Dr. Kenneth Wright on Shift Work and Sleep
Excerpts from our conversation with Dr. Kenneth Wright, Jr., an NIH-funded expert on sleep at the University of Colorado, Boulder.
NIHNiH: What is the circadian system? And why is it disrupted by shift work, such as working the night shift?
Wright: The circadian system is our biological clock. That biological clock controls the timing of a lot of our behaviors. These include when you choose to eat and when you choose to be active. For humans, our bodies are programmed to eat food during the daytime, not at nighttime, and be physically active during the daytime and not at nighttime.
For example, look at a hormone called melatonin. Our clock tells the body when to produce melatonin. And high levels of melatonin signal our biological night. Humans are not meant to be eating when melatonin levels are high.
So when we don’t get enough sleep, we are awake when melatonin levels are high. And if we eat during that time, that is associated with impairments in our blood sugar.
That’s one example, but the same goes for any system in our body. We can show that if you don’t get enough sleep, or if your circadian clock is disturbed, that system will be dysregulated in one way or another.
NIHNiH: What kinds of problems can disrupting your circadian clock cause?
Wright: Long-term disruption of circadian patterns can lead to weight gain, to obesity. It can lead to the development of depression or worsening of it. It can lead to type 2 diabetes, it can lead to heart disease and stroke. It can lead to cancer. And when I say lead to, I mean it’s going to impact a lot of those fundamental processes in the body that contribute to these disorders.
NIHNiH: What advice do you give to people who work the night shift or other shifts that could throw off their biological clocks?
Wright: Shift work is a challenge because it really goes against our fundamental biology. But there are specific tips that we can give to people who do shift work.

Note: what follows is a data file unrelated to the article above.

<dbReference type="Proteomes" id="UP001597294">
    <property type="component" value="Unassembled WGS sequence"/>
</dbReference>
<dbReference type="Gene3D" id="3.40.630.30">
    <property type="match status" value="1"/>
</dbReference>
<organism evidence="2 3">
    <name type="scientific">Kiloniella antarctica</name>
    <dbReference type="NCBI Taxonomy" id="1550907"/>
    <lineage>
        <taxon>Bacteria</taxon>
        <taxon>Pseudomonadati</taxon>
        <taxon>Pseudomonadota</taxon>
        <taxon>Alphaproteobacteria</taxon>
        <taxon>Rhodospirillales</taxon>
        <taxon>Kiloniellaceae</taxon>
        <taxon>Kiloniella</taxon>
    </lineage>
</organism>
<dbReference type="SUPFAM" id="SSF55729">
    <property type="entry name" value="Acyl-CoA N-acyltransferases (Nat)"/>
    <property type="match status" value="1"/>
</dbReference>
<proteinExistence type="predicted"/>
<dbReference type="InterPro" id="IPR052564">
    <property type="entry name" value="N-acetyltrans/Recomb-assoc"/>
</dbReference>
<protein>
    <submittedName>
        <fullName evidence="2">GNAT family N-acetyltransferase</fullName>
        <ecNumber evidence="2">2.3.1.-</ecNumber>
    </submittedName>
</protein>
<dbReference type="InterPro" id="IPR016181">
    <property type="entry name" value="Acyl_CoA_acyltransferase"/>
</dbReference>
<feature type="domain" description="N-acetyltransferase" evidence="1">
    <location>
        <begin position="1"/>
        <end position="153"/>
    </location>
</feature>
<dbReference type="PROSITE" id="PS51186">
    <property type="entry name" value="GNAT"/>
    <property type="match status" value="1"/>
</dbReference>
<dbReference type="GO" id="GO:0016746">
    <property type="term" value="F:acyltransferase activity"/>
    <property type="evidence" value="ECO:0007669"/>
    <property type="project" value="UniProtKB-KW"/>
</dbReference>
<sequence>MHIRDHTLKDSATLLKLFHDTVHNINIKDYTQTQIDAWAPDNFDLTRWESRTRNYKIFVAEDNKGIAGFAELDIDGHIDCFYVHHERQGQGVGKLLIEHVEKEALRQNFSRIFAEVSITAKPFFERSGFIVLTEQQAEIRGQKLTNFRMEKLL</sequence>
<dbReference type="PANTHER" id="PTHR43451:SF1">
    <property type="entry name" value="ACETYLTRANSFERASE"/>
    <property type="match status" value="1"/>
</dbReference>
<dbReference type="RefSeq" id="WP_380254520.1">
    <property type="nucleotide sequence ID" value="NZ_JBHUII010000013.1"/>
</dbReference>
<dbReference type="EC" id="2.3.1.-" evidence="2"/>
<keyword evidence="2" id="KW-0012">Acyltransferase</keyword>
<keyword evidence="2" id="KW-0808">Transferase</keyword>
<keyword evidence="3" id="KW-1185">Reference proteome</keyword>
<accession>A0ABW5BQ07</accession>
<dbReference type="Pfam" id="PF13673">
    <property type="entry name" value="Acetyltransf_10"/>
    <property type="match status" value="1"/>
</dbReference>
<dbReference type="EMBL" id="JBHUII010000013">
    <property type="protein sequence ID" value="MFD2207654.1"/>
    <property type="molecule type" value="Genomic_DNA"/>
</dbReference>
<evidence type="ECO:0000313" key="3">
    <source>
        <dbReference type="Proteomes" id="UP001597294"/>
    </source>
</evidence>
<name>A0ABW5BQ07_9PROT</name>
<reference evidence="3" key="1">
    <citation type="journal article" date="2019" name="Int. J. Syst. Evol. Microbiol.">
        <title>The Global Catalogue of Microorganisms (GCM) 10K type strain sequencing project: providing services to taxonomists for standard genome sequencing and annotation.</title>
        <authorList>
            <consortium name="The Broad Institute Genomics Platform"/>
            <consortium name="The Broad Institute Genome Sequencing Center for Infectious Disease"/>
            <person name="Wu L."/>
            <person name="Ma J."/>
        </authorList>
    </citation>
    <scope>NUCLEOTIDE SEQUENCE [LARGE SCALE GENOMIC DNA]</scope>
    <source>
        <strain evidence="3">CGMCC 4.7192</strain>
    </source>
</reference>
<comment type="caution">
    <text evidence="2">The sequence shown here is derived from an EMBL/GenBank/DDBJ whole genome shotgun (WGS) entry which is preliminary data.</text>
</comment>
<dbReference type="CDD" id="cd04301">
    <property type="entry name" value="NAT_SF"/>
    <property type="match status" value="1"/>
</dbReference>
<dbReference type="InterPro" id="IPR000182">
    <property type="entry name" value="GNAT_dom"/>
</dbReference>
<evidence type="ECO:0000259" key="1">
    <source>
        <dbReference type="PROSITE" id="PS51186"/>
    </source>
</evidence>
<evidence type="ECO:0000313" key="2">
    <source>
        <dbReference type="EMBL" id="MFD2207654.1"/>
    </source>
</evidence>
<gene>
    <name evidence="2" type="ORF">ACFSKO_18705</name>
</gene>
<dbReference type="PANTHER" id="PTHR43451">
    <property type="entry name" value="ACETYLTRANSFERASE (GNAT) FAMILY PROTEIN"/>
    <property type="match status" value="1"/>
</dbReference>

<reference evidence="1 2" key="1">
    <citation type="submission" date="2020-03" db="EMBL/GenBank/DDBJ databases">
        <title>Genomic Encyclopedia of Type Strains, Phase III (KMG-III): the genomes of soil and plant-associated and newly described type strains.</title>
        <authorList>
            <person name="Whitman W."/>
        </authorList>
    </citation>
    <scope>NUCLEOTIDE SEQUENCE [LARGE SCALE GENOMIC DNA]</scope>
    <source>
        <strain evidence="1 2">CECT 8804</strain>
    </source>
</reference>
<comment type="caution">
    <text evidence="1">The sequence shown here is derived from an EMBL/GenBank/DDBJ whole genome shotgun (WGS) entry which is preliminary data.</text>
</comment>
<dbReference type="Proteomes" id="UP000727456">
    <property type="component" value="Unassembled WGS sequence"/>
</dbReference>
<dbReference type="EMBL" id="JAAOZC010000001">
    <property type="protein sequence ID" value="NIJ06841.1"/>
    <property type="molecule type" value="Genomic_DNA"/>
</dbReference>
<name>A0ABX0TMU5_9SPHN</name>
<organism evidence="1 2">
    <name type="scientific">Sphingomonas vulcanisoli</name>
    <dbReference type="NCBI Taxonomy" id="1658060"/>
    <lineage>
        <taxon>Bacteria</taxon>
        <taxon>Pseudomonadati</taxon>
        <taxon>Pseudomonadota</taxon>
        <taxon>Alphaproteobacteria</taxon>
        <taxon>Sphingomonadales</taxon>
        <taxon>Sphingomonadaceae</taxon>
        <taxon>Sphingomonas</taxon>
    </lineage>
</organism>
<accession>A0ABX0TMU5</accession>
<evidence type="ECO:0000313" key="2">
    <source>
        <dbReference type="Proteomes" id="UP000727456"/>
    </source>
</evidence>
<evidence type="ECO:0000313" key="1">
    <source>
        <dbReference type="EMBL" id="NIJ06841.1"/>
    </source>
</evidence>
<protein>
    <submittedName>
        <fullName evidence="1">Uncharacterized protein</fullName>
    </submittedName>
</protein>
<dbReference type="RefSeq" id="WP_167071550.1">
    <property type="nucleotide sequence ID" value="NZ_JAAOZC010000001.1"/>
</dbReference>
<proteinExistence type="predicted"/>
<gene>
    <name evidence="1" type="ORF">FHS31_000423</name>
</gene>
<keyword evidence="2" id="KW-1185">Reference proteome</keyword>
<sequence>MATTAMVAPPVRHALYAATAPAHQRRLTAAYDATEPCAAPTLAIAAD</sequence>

One of them is to try to maximize your 24-hour total sleep time. What I mean by that is, say after a night shift a worker goes home, is awake for a little bit, and then goes to sleep. They may sleep for five or six hours. And then they wake up, because the clock in their brain tells them it’s time to be awake, not because they got enough sleep.
So what we what recommend is you get that five or six hours. And then you take about a two-hour nap before you go back to work. That will get you closer to that seven or eight hours of recommended sleep.
There’s also a huge population of shift workers that we tend not to focus on. Those are the early morning shift workers, people who start work before 7 am. They’ve got to go to bed earlier than normal, which can induce insomnia. They can try things like taking melatonin to try to go to bed earlier, or exposure to bright lights to try to shift their clock earlier.
Waking up around the same time every day is also important even for shift workers, because it’s a strong signal for our circadian clock. The more irregular you are, if your wake times are bouncing around every day and on the weekends, that’s associated with a lot of health problems.
NIH Office of Communications and Public Liaison
Building 31, Room 5B52
Bethesda, MD 20892-2094
Editor: Harrison Wein, Ph.D.
Managing Editor: Tianna Hicklin, Ph.D.
Illustrator: Alan Defibaugh
Attention Editors: Reprint our articles and illustrations in your own publication. Our material is not copyrighted. Please acknowledge NIH News in Health as the source and send us a copy.